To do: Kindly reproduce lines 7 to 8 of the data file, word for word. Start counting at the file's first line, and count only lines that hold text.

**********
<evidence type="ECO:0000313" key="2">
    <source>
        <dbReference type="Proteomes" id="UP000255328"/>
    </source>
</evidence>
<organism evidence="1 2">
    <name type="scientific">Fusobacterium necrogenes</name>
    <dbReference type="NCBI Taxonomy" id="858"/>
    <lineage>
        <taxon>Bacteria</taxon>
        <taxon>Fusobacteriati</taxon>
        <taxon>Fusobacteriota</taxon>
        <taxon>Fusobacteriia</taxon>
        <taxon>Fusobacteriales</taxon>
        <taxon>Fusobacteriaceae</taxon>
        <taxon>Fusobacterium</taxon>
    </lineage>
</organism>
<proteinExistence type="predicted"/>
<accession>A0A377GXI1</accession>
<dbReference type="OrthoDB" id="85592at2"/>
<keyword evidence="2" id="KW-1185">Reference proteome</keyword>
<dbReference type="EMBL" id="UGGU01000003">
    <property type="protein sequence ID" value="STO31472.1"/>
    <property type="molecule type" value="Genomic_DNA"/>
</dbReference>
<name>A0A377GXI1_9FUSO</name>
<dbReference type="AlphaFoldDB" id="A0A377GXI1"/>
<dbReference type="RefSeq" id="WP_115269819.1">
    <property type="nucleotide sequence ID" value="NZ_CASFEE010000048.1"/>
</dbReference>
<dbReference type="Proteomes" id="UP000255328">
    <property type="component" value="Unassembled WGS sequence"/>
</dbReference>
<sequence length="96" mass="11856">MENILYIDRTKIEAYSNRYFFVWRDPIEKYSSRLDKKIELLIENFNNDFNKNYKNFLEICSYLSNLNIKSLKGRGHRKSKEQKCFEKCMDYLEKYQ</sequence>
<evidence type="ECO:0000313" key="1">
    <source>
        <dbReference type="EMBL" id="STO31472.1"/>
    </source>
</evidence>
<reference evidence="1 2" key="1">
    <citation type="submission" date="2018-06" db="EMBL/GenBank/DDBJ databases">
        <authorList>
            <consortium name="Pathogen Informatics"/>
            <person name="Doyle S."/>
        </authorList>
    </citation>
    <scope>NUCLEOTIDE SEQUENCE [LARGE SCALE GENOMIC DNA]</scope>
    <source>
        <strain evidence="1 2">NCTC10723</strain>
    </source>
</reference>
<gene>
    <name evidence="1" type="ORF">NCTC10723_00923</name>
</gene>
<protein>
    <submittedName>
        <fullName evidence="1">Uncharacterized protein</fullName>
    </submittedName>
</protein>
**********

    <name type="scientific">Fusobacterium necrogenes</name>
    <dbReference type="NCBI Taxonomy" id="858"/>